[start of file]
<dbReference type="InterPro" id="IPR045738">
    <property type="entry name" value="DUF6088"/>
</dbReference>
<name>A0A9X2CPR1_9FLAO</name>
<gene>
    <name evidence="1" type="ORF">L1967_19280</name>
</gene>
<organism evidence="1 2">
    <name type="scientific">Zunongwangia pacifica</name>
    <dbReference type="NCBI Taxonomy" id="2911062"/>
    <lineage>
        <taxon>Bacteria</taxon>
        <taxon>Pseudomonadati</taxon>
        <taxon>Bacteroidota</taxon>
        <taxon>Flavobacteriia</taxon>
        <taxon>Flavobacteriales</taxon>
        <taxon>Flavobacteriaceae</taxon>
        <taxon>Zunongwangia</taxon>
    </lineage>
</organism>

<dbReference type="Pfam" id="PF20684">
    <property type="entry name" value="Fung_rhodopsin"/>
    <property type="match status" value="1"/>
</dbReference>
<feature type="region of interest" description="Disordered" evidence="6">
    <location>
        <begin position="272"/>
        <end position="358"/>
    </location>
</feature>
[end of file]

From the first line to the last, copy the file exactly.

<dbReference type="InterPro" id="IPR045738">
    <property type="entry name" value="DUF6088"/>
</dbReference>
<name>A0A9X2CPR1_9FLAO</name>
<gene>
    <name evidence="1" type="ORF">L1967_19280</name>
</gene>
<organism evidence="1 2">
    <name type="scientific">Zunongwangia pacifica</name>
    <dbReference type="NCBI Taxonomy" id="2911062"/>
    <lineage>
        <taxon>Bacteria</taxon>
        <taxon>Pseudomonadati</taxon>
        <taxon>Bacteroidota</taxon>
        <taxon>Flavobacteriia</taxon>
        <taxon>Flavobacteriales</taxon>
        <taxon>Flavobacteriaceae</taxon>
        <taxon>Zunongwangia</taxon>
    </lineage>
</organism>

<dbReference type="Pfam" id="PF20684">
    <property type="entry name" value="Fung_rhodopsin"/>
    <property type="match status" value="1"/>
</dbReference>
<feature type="region of interest" description="Disordered" evidence="6">
    <location>
        <begin position="272"/>
        <end position="358"/>
    </location>
</feature>